TRENTON, New Jersey (Reuters) - Newark’s Democratic Mayor Cory Booker holds a substantial early lead in the race to fill the state’s open seat in the U.S. Senate, according to the first statewide polls on the race since Senator Frank Lautenberg’s death last week.
Booker, one of the state’s best-known Democrats, was one of the first to enter the race but faces a growing field of party rivals as Congressman Frank Pallone and State Assembly Speaker Sheila Oliver, both of whom formally announced their candidacies on Monday. The field already included Representative Rush Holt.
More than half of the New Jersey voters polled by Quinnipiac University said they had a favorable opinion of Booker, who has been in office since 2006.
That popularity is not lost on Democrats, who have criticized Governor Chris Christie, a Republican, for calling an October 16 special election, rather than waiting for November 5, when voters will be voting on a number of issues including Christie’s re-election bid.
New Jersey voters polled by Rutgers-Eagleton criticized Christie’s decision to hold the special election so close to the general election. The special August primaries and the October general election will cost a combined $24 million to administer.
Booker holds a commanding lead over his rivals in the August 13 primary, according to the Quinnipiac poll released on Monday. It showed 53 percent of Democratic voters supporting Booker, compared with 10 percent backing seven-term Congressman Holt, 9 percent backing Pallone and 23 percent undecided.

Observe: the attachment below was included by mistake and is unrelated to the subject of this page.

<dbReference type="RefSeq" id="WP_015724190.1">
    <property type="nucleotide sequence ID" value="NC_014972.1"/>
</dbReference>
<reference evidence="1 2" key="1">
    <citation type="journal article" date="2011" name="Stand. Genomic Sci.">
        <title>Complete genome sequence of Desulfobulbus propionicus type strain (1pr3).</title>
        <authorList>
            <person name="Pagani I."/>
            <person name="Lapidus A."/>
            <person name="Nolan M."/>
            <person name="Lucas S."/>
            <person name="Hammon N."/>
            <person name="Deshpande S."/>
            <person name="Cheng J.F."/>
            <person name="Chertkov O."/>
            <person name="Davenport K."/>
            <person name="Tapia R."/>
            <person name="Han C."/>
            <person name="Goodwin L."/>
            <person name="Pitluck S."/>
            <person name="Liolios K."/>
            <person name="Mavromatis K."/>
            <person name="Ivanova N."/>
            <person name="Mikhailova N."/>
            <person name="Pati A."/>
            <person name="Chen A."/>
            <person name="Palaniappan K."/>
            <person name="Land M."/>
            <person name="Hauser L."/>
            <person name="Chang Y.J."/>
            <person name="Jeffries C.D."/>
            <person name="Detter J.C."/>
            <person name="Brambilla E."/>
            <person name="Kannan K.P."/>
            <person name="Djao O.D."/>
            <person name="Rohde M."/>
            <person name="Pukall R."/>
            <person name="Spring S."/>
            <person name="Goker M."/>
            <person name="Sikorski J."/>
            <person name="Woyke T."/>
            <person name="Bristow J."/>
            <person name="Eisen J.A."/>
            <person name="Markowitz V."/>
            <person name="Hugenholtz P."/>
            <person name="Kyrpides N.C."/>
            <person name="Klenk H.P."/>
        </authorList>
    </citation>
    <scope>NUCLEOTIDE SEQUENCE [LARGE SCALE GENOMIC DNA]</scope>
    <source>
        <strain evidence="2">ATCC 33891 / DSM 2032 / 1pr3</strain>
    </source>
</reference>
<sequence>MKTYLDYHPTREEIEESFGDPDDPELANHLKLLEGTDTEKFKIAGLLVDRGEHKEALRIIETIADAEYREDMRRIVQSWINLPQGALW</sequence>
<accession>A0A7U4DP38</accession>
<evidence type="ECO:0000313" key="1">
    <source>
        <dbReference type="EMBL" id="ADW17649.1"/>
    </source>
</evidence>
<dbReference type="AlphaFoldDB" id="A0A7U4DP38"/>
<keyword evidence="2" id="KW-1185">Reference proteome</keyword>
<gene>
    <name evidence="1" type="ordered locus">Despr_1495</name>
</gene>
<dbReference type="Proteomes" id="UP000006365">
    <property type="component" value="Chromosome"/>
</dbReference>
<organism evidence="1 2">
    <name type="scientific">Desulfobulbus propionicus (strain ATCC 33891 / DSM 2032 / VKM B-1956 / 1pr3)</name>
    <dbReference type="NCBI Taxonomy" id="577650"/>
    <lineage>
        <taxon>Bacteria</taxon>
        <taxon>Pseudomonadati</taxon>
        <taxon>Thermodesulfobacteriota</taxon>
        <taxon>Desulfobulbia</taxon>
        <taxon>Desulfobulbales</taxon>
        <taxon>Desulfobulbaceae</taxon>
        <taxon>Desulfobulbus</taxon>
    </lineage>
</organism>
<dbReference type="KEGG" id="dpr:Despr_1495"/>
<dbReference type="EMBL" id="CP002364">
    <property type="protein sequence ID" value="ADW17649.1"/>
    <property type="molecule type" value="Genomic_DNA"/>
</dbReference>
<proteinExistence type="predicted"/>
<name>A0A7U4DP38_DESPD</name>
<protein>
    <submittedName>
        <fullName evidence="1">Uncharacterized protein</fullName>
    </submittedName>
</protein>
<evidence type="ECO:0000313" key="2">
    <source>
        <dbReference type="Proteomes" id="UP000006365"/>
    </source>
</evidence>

Quinnipiac polled 858 New Jersey voters June 6 through 9, concluding Sunday night, before Oliver tossed her hat into the ring.
“It’s Newark Mayor Cory Booker in a runaway in this first look at the special election,” said Maurice Carroll, director of the Quinnipiac University Polling Institute. “The record shows that Congressmen Frank Pallone and Rush Holt are big in their districts, but, state-wide no one knows them.”
Booker also performed well against Republican Steve Lonegan, a conservative activist who four years ago lost to Christie in the Republican primary for governor and also suffers from low name recognition. In a potential general election match-up, Booker would beat Lonegan 54 to 27 percent, the poll found. Holt and Pallone would also beat Lonegan, but by a smaller margin.
The Rutgers-Eagleton Poll released later on Monday showed Booker with a similarly wide lead. Among registered Democrats and independents leaning Democratic, 55 percent backed Booker, while Pallone trailed with 9 percent and Holt had 8 percent.
In announcing his candidacy on Monday, Pallone acknowledged his long-shot chances, but touted his progressive record. The 13-term congressman from Long Branch, a Jersey Shore community badly hit by Superstorm Sandy last fall, has been a strong supporter of the Affordable Care Act and mass transit funding.
“I have never backed down from a fight, regardless of how long the odds are and I will continue to stand firm in my fight for New Jersey,” he told a news conference at the state capitol.
The special election will pose another opportunity for Republicans, who currently hold a minority position in the Senate, to gain seats ahead of 2014 midterm elections. Republicans currently hold 46 seats in the upper chamber — including a Republican who Christie appointed to hold Lautenberg’s seat on an interim basis.
On June 25, voters in Massachusetts will pick a successor to Democrat John Kerry. Polls in that race show Democratic Congressman Edward Markey with a solid lead over Republican and former Navy SEAL Gabriel Gomez.
Reporting by Edith Honan and David Jones, additional reporting by Hilary Russ; Editing by Scott Malone and Bob Burgdorfer